Indian Police Force review: Rohit Shetty's debut web series tries to check all the boxes but fails miserably
Indian Police Force
Sidharth Malhotra, Vivek Oberoi and Shilpa Shetty as police officers, join forces to nab the mastermind behind deadly serial bomb attacks that rock Delhi, Jaipur, and Goa
Rohit Shetty and Sushwanth Prakash
Shilpa Shetty Kundra,
Vaidehi Parshurami (and then some)
Amazon Prime Video
When a series of bomb blasts hit the national capital on Delhi Police Raising Day, Special Unit Officers of the Delhi Police Force Kabir Malik (Sidharth Malhotra) and Vikram Bakshi (Vivek Oberoi) are tasked with nabbing Zarar (Mayyank Taandon) aka Haider - the executioner of the terrorist attack. They're joined by Gujarat ATS Chief Tara Shetty (Shilpa Shetty) to carry out the mission. Zarar operates for the terrorist outfit Indian Mujahiddin and has more attacks planned in more cities. The series revolves around the cat-and-mouse chase to catch the culprit and put an end to the bomb blasts, while preaching a thing or two about good Muslims vs bad Muslims, the sacrifices made by the men-in-uniform for the safety of the citizens, and of course, love for one's country.
Rohit Shetty, credited as the creator of Indian Police Force, isn't known for subtlety. In case you'd forgotton that, the very opening scene of the pilot episode will jolt your memory to remind you of the same. Amidst burning visuals of a Delhi neighbourhood after a bomb blast, our protagonist Kabir makes a slow-motion entry, looking sharp in his crisp uniform and shades. There's no sense of urgency, disbelief or shock at the visible devastation all around. You know right there, what (not) to expect from the series. Logic and nuance - both leave the writers' room the moment they realise it's a Rohit Shetty project (going by his last couple of outings). So if you begin to watch this web series, expecting layered character arcs or a realistic portrayal of the challenges faced by the Indian police force, you might want to check your expectations and reconsider your decision. But, if you're anticipating some well-executed action sequences - you won't entirely be disappointed.
Co-directed by Rohit Shetty and Sushwanth Prakash, Indian Police Force is larger-than-life in its scale and ambition. Looks like Rohit took the full form of OTT (Over The Top) in his OTT debut series a bit too seriously and quite literally. Everything - from the magnitute at which the show is mounted, to most of the performances - screams over the top. Had the narrative been as surprising as the action scenes of Shilpa Shetty's Tara (more on that in a bit), Indian Police Force may have made for a decent watch. Alas! The 7-episode-long show, with each clocking in about 35-45 minutes, fails miserably at holding your attention or making you even slightly keen to indulge in the directors' vision (if there was any).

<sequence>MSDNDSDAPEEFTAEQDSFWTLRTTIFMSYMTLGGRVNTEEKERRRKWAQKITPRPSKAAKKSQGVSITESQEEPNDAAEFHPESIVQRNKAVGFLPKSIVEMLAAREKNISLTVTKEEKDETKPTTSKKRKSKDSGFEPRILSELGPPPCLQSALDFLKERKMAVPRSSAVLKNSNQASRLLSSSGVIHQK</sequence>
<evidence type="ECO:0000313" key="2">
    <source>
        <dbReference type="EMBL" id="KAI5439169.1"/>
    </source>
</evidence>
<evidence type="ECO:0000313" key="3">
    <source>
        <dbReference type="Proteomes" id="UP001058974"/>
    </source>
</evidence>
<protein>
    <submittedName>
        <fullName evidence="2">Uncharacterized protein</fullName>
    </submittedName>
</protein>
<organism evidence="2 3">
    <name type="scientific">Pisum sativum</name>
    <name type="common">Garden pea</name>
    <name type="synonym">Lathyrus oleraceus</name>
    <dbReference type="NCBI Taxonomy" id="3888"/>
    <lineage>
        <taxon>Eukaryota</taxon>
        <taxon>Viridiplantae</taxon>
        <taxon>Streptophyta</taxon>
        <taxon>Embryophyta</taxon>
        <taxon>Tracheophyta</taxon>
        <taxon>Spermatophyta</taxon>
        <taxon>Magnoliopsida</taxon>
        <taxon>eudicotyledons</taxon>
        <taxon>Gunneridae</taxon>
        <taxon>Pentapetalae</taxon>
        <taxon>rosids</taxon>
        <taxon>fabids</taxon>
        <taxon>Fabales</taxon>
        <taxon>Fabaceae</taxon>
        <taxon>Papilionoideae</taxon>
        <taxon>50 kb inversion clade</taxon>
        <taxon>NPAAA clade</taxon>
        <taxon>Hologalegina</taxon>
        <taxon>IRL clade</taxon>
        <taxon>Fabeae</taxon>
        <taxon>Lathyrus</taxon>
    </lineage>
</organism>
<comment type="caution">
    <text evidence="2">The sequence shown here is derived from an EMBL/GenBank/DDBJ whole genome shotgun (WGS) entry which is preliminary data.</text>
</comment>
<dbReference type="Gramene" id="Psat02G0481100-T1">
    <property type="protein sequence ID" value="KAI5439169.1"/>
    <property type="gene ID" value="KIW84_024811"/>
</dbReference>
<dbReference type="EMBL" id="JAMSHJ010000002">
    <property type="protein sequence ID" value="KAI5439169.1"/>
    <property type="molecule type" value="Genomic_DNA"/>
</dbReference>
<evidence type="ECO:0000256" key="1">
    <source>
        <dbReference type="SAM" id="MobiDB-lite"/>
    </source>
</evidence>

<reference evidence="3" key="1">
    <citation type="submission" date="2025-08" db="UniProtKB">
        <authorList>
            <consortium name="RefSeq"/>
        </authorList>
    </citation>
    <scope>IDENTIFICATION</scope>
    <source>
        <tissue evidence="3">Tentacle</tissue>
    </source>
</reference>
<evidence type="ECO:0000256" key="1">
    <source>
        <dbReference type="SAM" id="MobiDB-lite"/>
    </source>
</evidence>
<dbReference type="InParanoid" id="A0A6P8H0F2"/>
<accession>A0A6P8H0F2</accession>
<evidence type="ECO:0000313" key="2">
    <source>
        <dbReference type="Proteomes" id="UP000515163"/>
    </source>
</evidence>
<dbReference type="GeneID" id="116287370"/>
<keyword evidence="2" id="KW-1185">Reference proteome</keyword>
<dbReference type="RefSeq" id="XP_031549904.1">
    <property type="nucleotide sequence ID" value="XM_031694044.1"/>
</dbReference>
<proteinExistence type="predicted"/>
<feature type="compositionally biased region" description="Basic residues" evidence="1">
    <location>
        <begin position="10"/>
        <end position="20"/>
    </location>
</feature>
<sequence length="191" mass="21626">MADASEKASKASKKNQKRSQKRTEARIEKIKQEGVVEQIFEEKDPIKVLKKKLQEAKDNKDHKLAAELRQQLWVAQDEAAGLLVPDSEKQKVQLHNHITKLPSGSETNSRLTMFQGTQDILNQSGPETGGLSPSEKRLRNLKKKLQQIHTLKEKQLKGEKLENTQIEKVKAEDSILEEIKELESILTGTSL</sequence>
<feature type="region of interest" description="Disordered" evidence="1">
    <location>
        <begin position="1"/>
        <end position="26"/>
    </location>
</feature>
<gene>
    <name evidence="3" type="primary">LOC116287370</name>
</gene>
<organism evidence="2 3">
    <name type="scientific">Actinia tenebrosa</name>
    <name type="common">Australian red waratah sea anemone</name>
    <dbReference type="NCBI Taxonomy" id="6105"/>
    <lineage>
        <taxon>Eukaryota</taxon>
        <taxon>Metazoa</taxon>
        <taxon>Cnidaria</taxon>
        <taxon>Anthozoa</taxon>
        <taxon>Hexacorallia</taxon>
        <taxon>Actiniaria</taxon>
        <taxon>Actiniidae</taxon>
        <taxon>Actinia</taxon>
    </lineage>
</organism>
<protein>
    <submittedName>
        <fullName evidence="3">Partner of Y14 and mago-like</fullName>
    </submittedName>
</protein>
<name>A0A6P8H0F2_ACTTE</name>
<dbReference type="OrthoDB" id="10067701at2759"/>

For a series that has an army of five writers to its credit, the plot is wafer thin and lacks any element of surprise. Upon watching the show, you get the feeling that the writers were merely checking off boxes that need to be included in an action/crime drama or a police procedural. Muslim terrorist - check. Radicalization of Muslim youth - check. An enthusiastic (read hot-headed) police officer - check. Serial bomb blasts - check. Tragic death of an officer on duty - check. Backdrop of communal riots in the antagonist's backstory - check. Innocent girl falls for the terrorist, oblivious of his true identity - check. And since it's an extension of Rohit Shetty's Cop Universe, SUVs being toppled, blown up and used in car-chase sequences - check. It's astonishing that despite ticking so many boxes, the show still falls flat, with uneven pacing, shoddy dubbing and tawdry editing. Rather than keeping you hooked, the non-linear format of the series ends up leaving you confused.
In a show that's titled Indian Police Force, the antagonist probably gets the maximum screen time with a properly fleshed out backstory and character arc. You get to know very little about the men (and one woman) in action who actually belong to the police force. While there are a few glimpses of the personal lives of Kabir and Vikram, there's barely anything that you get to know about Tara. This ends up working against the premise of the series as you're left wondering if you're supposed to empathise with the terrorist or side with the righteous police officers. The screenplay becomes too convenient for you to be invested in it. Tracing down the identities of the perpetrators, the hurdles from the top management including the ministry, among other things, gives you a sense of been-there-seen-that.